Fire (Ninja Tune)
Another week, another album about the ongoing global pandemic. By the way, I hope you like concept albums about global pandemics (or concept albums about thinly veiled analogies for global pandemics) because this is going to be the new normal we’ve heard so much about, at least for the foreseeable.
Hartnoll and Young’s recent Virus Diaries was a wry take on the absurdities of lockdown. By contrast, Fire, the first album by Kevin Martin as The Bug in seven years, tacks hard to a darkly paranoid vision of the events of the last 18 months. Lead weight basslines, harsh, buzzing synths like mutant insects, and echoing dub production conjure a vision of a twilit demimonde.
It’s heavy going in places but the numerous guest vocalists and the sleek, modern production add up to an album that creates its own internally consistent world; a dub hellscape where it’s good to know that you’re just a tourist.
words DAVID GRIFFITHS
The Mutt’s Nuts (Partisan)
Instinctively political, working-class London punk quintet Chubby & The Gang tell stories of an unjust Britain and classic tales of love alike in their lyrics. Second album The Mutt’s Nuts comprises 15 distinctive tracks covering a vast spectrum of pop and punk, instantly immersing you into fast tempos, distorted riffs and shouted vocals. Coming Up Tough, equal parts upbeat and harsh, is a standout number among this tangled web of chaos and unapologetic attitudes.
Very well produced by Jonah Falco, a London-based member of Canadian punks Fucked Up, as each lyrical vignette expresses frontman Chubby Charles’ rage, his backing band collectively supplies the well-timed momentum. Highly recommended for anyone interested in contemporary punk; likewise, grabbing a ticket for Chubby & The Gang’s extensive November/December tour, which includes a date in Cardiff’s Clwb Ifor Bach on Sun 12 Dec.
words LAURA FEDELI
Lost Futures (Thrill Jockey)
Lost Futures is one of many albums that falls under 2021’s ubiquitous ‘wouldn’t have been made if it wasn’t for Covid’ category. Fellow guitarists Marisa Anderson and William Tyler may never have found time for this debut collaboration if all their live work hadn’t suddenly dried up.
The result is an experiment that largely works. Both are stylish players capable of great expression, though it’s hard to pick out who is who, where one guitar ends and the other begins. If that’s the intention behind Lost Futures, then – success! But in an album of instrumental duets, more distinct personalities can draw the listener in.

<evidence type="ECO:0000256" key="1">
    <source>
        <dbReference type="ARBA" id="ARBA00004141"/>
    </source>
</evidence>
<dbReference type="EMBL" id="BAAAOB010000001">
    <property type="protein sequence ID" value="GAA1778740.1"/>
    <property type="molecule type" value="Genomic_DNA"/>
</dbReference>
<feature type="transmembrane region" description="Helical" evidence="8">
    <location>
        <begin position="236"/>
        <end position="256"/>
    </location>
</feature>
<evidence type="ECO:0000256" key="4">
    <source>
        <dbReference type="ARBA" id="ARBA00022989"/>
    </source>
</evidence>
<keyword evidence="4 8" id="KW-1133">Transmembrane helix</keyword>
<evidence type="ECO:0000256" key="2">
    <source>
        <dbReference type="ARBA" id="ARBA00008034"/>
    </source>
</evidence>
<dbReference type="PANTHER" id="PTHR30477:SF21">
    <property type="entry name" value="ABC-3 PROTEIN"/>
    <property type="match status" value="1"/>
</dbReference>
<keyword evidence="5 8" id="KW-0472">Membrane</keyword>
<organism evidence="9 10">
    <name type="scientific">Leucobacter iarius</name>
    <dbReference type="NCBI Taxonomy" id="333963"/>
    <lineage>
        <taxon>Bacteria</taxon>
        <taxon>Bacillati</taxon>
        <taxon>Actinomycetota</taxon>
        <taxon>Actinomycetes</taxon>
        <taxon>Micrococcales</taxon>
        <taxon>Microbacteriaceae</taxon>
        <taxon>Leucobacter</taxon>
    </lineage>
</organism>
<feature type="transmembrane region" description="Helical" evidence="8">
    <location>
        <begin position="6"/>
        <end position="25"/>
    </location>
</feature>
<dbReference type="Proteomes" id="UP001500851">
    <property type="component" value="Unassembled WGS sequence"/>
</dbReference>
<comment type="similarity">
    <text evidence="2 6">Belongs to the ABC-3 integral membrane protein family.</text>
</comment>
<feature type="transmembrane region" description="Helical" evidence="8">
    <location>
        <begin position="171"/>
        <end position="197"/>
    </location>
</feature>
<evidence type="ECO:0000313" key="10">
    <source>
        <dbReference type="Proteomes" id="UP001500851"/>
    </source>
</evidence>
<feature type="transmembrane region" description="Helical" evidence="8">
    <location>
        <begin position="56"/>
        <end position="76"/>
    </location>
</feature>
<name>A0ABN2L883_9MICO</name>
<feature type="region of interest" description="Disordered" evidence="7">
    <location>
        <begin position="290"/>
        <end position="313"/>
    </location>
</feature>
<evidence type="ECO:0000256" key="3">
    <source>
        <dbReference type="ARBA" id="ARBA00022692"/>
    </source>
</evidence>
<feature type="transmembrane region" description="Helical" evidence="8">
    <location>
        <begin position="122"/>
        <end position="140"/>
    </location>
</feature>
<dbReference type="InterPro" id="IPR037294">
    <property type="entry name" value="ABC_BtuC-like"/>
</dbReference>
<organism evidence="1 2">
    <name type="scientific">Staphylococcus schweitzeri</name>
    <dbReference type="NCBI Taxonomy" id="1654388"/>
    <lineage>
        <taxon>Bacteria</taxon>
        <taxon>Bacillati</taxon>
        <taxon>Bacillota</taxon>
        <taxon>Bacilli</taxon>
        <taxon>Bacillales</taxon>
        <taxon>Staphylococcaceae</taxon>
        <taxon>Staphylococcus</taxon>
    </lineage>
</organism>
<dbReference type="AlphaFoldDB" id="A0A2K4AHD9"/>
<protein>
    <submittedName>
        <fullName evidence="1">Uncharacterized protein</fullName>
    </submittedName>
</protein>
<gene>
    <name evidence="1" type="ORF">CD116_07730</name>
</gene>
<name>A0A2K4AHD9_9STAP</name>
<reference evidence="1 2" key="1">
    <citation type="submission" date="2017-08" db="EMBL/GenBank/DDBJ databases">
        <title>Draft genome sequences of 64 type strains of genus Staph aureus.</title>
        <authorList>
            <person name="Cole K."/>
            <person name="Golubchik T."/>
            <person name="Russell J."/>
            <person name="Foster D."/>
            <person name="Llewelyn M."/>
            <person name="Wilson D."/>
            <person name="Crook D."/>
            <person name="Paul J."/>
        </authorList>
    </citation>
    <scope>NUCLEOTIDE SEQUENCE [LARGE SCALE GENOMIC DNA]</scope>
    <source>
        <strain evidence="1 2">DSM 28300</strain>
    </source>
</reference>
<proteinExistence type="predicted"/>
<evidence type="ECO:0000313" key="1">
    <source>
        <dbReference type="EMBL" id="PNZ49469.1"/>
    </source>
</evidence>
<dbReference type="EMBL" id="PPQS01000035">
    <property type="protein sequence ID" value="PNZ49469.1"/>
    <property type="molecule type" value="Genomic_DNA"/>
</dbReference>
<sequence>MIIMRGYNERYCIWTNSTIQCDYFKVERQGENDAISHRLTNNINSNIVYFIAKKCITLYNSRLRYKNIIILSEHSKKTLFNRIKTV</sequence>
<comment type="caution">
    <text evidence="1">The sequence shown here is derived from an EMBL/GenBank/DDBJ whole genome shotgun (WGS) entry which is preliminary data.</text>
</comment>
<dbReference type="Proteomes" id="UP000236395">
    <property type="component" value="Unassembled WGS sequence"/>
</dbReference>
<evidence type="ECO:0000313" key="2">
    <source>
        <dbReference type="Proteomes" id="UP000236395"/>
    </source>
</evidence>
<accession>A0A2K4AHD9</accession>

The more Americana-like tracks are by far the most effective, and Hurricane Light is a standout, with Anderson’s acoustic, melodic playing sitting pretty atop Tyler’s electric accompaniment. A good use of downtime that would be even more pleasurable seen on a stage where these instrumentalists’ idiosyncrasies would surely show.
words JOHN-PAUL DAVIES
In this “space-inspired concept album”, world-renowned vocal ensemble Voces8 set out to take the listener on a meditative journey beyond our planetary existences, transcending genre boundaries with arrangements of tracks by electronic artists Jon Hopkins and A Winged Victory For The Sullen, alongside world premieres by a number of classical, video game and film composers.
The ensemble’s attention to detail with tone and blend, and their indulgence in exquisite overtones, might cause a listener unfamiliar with Voces8’s sound to suspect the use of high levels of studio manipulation. But, as anyone who’s heard them live can attest to, it is certainly possible to sound this incredible simply with the power of the voice. In some places, though, we do hear esoteric instruments join in, ranging from bowed vibraphones to a sample of the Sputnik satellite.
Voces8 will often include luscious arrangements of pop songs – easy crowd-pleasers – in their albums. Infinity doesn’t do that: instead, we are treated to a choral concept album, a distinctly non-scifi, ethereal meditation on the mystery of space.
words ISABEL THOMAS
After rerecording 25 of his favourite tracks for the mammoth retrospective Portrait, Yann Tiersen puts a period of introspection behind him and is now keeping step with contemporaries like Olafur Arnalds and Max Richter by adding an electronic edge to seven new compositions. Titled after a chapel on Ushant, off the coast of Tiersen’s home Brittany, each track on Kerber also references a nearby Breton placename.
Ker Yegu is the best example here, its gorgeous meditative piano swathed in fizzing and shimmering electronics. On Ker Al Loch, a typically lyrical piano motif changes chord and tempo, triggering waves of arpeggiating synths and beats, which engulf the piano before subsiding – like a marriage between Terry Riley’s In C and The Who’s Baba O’Riley, with Brian Eno as the vicar.
The title track warps and refracts, in similar fashion to Ethan Rose’s Ceiling Songs, alternating with soaring piano over a stunning 10 minute piece. Poull Bojer is a haunting waltz, while Ar Maner Kozh has spectral piano and wheezing, burbling effects like a moth trapped in a jar.
words CHRIS SEAL
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